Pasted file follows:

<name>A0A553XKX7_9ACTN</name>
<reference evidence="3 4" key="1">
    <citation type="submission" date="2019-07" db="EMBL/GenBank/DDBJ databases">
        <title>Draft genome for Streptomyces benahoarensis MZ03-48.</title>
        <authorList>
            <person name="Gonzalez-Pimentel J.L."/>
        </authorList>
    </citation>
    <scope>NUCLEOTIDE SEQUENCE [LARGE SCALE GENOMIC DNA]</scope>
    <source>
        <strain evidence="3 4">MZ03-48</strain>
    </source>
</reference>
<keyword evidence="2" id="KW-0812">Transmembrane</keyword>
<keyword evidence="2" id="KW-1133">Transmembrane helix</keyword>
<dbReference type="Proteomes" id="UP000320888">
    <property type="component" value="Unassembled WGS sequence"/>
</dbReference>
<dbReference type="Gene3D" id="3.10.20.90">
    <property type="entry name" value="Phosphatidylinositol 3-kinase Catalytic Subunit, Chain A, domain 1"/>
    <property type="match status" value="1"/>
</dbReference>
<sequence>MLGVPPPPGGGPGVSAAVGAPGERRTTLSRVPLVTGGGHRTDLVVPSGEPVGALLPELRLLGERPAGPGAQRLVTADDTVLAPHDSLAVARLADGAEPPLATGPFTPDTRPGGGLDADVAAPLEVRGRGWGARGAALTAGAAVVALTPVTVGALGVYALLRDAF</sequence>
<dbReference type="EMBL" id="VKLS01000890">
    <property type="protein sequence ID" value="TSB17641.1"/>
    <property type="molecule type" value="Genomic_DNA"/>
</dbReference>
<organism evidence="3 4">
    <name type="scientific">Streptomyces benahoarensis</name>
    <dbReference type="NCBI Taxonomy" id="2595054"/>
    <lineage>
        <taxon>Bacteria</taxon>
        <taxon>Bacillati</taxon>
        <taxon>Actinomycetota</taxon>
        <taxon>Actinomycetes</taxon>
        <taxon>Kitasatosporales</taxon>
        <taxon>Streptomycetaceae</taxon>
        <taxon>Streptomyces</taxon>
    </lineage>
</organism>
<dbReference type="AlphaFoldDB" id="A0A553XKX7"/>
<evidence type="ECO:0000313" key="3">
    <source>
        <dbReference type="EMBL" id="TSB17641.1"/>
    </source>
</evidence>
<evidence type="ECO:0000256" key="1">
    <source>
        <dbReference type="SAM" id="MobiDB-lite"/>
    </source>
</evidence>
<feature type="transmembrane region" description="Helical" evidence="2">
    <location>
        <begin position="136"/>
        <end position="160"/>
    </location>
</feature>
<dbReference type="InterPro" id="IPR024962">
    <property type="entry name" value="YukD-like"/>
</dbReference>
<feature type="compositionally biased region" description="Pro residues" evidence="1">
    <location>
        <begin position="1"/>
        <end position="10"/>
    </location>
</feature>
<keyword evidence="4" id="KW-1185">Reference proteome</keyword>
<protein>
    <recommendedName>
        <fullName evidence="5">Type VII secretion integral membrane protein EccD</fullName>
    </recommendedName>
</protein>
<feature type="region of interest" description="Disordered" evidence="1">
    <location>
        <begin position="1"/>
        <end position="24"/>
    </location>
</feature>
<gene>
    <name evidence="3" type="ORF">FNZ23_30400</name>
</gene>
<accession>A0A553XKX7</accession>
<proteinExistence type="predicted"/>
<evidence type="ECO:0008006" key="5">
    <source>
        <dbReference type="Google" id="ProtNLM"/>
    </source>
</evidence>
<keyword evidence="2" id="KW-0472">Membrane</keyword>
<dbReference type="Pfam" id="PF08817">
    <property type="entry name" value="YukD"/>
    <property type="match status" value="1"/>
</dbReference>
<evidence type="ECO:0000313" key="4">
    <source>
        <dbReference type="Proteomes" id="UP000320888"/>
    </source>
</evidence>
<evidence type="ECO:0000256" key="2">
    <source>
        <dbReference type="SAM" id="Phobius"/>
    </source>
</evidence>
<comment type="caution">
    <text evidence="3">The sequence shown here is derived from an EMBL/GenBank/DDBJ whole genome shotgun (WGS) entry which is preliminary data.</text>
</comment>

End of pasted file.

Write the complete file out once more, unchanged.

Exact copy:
<name>A0A553XKX7_9ACTN</name>
<reference evidence="3 4" key="1">
    <citation type="submission" date="2019-07" db="EMBL/GenBank/DDBJ databases">
        <title>Draft genome for Streptomyces benahoarensis MZ03-48.</title>
        <authorList>
            <person name="Gonzalez-Pimentel J.L."/>
        </authorList>
    </citation>
    <scope>NUCLEOTIDE SEQUENCE [LARGE SCALE GENOMIC DNA]</scope>
    <source>
        <strain evidence="3 4">MZ03-48</strain>
    </source>
</reference>
<keyword evidence="2" id="KW-0812">Transmembrane</keyword>
<keyword evidence="2" id="KW-1133">Transmembrane helix</keyword>
<dbReference type="Proteomes" id="UP000320888">
    <property type="component" value="Unassembled WGS sequence"/>
</dbReference>
<dbReference type="Gene3D" id="3.10.20.90">
    <property type="entry name" value="Phosphatidylinositol 3-kinase Catalytic Subunit, Chain A, domain 1"/>
    <property type="match status" value="1"/>
</dbReference>
<sequence>MLGVPPPPGGGPGVSAAVGAPGERRTTLSRVPLVTGGGHRTDLVVPSGEPVGALLPELRLLGERPAGPGAQRLVTADDTVLAPHDSLAVARLADGAEPPLATGPFTPDTRPGGGLDADVAAPLEVRGRGWGARGAALTAGAAVVALTPVTVGALGVYALLRDAF</sequence>
<dbReference type="EMBL" id="VKLS01000890">
    <property type="protein sequence ID" value="TSB17641.1"/>
    <property type="molecule type" value="Genomic_DNA"/>
</dbReference>
<organism evidence="3 4">
    <name type="scientific">Streptomyces benahoarensis</name>
    <dbReference type="NCBI Taxonomy" id="2595054"/>
    <lineage>
        <taxon>Bacteria</taxon>
        <taxon>Bacillati</taxon>
        <taxon>Actinomycetota</taxon>
        <taxon>Actinomycetes</taxon>
        <taxon>Kitasatosporales</taxon>
        <taxon>Streptomycetaceae</taxon>
        <taxon>Streptomyces</taxon>
    </lineage>
</organism>
<dbReference type="AlphaFoldDB" id="A0A553XKX7"/>
<evidence type="ECO:0000313" key="3">
    <source>
        <dbReference type="EMBL" id="TSB17641.1"/>
    </source>
</evidence>
<evidence type="ECO:0000256" key="1">
    <source>
        <dbReference type="SAM" id="MobiDB-lite"/>
    </source>
</evidence>
<feature type="transmembrane region" description="Helical" evidence="2">
    <location>
        <begin position="136"/>
        <end position="160"/>
    </location>
</feature>
<dbReference type="InterPro" id="IPR024962">
    <property type="entry name" value="YukD-like"/>
</dbReference>
<feature type="compositionally biased region" description="Pro residues" evidence="1">
    <location>
        <begin position="1"/>
        <end position="10"/>
    </location>
</feature>
<keyword evidence="4" id="KW-1185">Reference proteome</keyword>
<protein>
    <recommendedName>
        <fullName evidence="5">Type VII secretion integral membrane protein EccD</fullName>
    </recommendedName>
</protein>
<feature type="region of interest" description="Disordered" evidence="1">
    <location>
        <begin position="1"/>
        <end position="24"/>
    </location>
</feature>
<gene>
    <name evidence="3" type="ORF">FNZ23_30400</name>
</gene>
<accession>A0A553XKX7</accession>
<proteinExistence type="predicted"/>
<evidence type="ECO:0008006" key="5">
    <source>
        <dbReference type="Google" id="ProtNLM"/>
    </source>
</evidence>
<keyword evidence="2" id="KW-0472">Membrane</keyword>
<dbReference type="Pfam" id="PF08817">
    <property type="entry name" value="YukD"/>
    <property type="match status" value="1"/>
</dbReference>
<evidence type="ECO:0000313" key="4">
    <source>
        <dbReference type="Proteomes" id="UP000320888"/>
    </source>
</evidence>
<evidence type="ECO:0000256" key="2">
    <source>
        <dbReference type="SAM" id="Phobius"/>
    </source>
</evidence>
<comment type="caution">
    <text evidence="3">The sequence shown here is derived from an EMBL/GenBank/DDBJ whole genome shotgun (WGS) entry which is preliminary data.</text>
</comment>